A multitip STM has the disadvantage that only conducting samples can be studied. However, many interesting samples important in nanoelectronics consist of conducting structures on insulating substrates. In order to perform electrical measurements on insulating substrates (e.g., SiO2) a multitip scanning force microscope (AFM) is required. In the future, we would like to extend our multitip STM to a multitip AFM (atomic force microscope). However, AFM detection method most widely used (the beam deflection detection) is not suitable for this, since four optical systems would have to be adjusted and interference between the four laser beams is likely to occur. For this reason a completely electrical excitation and detection is desirable. This can be achieved by quartz crystal sensors like the tuning fork sensor15 or the needle sensor. We have chosen the needle sensor, because of its small footprint which is advantageous in the context of multitip instruments. We have performed tests which showed that the needle sensor can be used to upgrade a STM in an easy way to an AFM.16,17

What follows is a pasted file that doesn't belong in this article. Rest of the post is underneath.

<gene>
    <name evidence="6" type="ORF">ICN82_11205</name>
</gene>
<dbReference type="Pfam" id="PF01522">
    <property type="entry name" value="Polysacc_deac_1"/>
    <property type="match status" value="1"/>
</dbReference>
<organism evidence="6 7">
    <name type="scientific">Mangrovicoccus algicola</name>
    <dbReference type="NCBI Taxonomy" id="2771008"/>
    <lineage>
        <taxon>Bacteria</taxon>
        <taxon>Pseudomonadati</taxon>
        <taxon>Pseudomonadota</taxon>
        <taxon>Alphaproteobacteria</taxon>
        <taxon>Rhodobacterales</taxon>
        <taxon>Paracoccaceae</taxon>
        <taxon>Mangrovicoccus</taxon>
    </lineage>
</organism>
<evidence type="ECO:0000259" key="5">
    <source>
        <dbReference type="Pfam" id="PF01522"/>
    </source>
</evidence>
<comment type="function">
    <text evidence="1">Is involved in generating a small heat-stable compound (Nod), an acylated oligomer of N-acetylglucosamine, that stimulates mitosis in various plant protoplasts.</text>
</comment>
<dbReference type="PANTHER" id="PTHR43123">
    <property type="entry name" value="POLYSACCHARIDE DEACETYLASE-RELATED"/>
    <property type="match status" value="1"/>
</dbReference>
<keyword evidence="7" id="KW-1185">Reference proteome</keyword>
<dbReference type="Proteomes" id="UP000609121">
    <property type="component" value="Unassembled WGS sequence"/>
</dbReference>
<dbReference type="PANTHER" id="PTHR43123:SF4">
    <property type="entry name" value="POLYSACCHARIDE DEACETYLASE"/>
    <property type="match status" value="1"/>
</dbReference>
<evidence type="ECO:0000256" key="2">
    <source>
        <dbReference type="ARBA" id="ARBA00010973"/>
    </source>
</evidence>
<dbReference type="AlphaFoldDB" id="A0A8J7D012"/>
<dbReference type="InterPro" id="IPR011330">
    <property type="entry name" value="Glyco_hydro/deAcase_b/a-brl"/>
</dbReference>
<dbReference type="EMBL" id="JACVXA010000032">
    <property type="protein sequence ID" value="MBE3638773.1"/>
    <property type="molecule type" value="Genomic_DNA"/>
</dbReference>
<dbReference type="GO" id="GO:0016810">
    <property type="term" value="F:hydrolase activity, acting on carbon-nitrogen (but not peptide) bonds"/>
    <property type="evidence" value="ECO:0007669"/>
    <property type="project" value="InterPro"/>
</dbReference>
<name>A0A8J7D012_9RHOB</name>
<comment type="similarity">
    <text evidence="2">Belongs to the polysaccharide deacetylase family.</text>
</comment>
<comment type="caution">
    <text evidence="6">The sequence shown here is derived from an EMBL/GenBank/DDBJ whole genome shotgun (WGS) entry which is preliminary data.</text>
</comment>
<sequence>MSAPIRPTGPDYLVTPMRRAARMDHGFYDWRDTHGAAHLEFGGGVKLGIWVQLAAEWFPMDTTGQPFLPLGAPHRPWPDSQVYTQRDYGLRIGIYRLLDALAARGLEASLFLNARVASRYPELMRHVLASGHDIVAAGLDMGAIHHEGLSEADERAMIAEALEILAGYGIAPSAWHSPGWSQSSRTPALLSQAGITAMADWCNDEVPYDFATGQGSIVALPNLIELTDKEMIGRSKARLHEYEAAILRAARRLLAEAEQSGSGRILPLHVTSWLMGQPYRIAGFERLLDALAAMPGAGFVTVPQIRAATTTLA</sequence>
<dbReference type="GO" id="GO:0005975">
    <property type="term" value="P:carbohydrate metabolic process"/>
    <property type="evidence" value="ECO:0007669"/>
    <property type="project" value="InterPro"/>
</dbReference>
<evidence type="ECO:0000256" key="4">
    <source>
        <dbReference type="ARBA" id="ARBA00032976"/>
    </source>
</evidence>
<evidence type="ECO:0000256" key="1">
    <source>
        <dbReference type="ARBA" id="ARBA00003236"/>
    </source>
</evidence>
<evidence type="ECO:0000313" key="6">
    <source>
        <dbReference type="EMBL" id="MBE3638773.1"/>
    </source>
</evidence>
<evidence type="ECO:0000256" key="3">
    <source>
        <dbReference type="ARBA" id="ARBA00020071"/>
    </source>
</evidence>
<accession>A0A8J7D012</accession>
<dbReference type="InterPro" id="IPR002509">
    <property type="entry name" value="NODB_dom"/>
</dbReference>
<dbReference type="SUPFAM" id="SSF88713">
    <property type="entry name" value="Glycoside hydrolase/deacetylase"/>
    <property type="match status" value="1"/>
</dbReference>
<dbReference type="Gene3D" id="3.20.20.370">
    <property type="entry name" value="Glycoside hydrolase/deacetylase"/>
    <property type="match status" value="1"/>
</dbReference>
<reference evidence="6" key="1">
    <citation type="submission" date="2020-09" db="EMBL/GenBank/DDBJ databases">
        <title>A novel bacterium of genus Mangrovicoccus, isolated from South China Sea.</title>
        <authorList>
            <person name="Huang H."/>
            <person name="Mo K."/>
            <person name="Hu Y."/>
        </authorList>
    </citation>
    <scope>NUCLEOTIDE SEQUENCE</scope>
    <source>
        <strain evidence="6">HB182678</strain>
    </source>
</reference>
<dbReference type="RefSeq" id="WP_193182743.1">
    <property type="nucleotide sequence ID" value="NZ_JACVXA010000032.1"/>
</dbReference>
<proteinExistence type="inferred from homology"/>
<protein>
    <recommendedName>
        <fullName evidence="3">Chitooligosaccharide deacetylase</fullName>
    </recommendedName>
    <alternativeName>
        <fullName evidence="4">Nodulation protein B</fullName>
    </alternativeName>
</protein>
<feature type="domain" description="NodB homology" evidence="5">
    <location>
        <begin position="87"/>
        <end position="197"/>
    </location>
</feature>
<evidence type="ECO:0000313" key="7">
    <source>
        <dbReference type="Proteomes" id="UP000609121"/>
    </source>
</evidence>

MEASUREMENTS PERFORMED WITH A MULTITIP STM
In the following we report on some measurements performed with the coaxial beetle multitip STM instrument. These results obtained demonstrate a proof of principle for electrical measurements with a four-tip STM.
Making electrical measurements with a four-tip STM is more than to have four tips and to be able to scan with them. Concerted measurements of currents and voltages with all four tips have to be performed on a real-time basis. A typical measurement is performed as follows. Initially, all four tips are scanning in STM mode and positioned to the desired positions at which the electrical measurement will be performed. Then the feedback (e.g., for all four tips) is disabled and the tips are approached towards the sample by a desired distance (or remain in the original position). Subsequently, different I/V ramps are applied between different tips (and/or the sample).